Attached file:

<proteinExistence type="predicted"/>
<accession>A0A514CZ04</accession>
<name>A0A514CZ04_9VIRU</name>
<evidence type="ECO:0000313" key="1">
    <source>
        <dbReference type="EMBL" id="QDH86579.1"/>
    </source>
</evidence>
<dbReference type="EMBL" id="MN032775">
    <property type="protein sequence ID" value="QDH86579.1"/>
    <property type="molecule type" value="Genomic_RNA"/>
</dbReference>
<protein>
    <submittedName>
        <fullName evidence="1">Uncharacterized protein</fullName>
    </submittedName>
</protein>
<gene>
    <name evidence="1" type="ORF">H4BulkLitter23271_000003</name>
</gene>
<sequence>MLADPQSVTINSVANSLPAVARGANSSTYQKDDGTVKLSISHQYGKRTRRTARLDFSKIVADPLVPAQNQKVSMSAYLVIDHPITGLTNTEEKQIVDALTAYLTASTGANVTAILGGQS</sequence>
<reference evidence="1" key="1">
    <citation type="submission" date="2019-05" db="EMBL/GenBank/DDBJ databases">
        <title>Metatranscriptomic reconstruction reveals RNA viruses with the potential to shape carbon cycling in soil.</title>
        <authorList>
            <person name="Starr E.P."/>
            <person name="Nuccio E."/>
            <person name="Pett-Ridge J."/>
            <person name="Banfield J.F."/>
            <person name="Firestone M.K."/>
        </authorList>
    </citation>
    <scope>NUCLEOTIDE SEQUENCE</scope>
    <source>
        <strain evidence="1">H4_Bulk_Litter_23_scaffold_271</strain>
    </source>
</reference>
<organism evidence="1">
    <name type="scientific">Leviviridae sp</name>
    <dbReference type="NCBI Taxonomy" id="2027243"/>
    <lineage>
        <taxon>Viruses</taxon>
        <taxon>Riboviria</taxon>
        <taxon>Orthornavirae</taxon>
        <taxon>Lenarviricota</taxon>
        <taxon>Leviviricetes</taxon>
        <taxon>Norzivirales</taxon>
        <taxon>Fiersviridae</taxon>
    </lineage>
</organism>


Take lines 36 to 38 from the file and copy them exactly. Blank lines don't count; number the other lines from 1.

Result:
    </source>
</reference>
<organism evidence="1">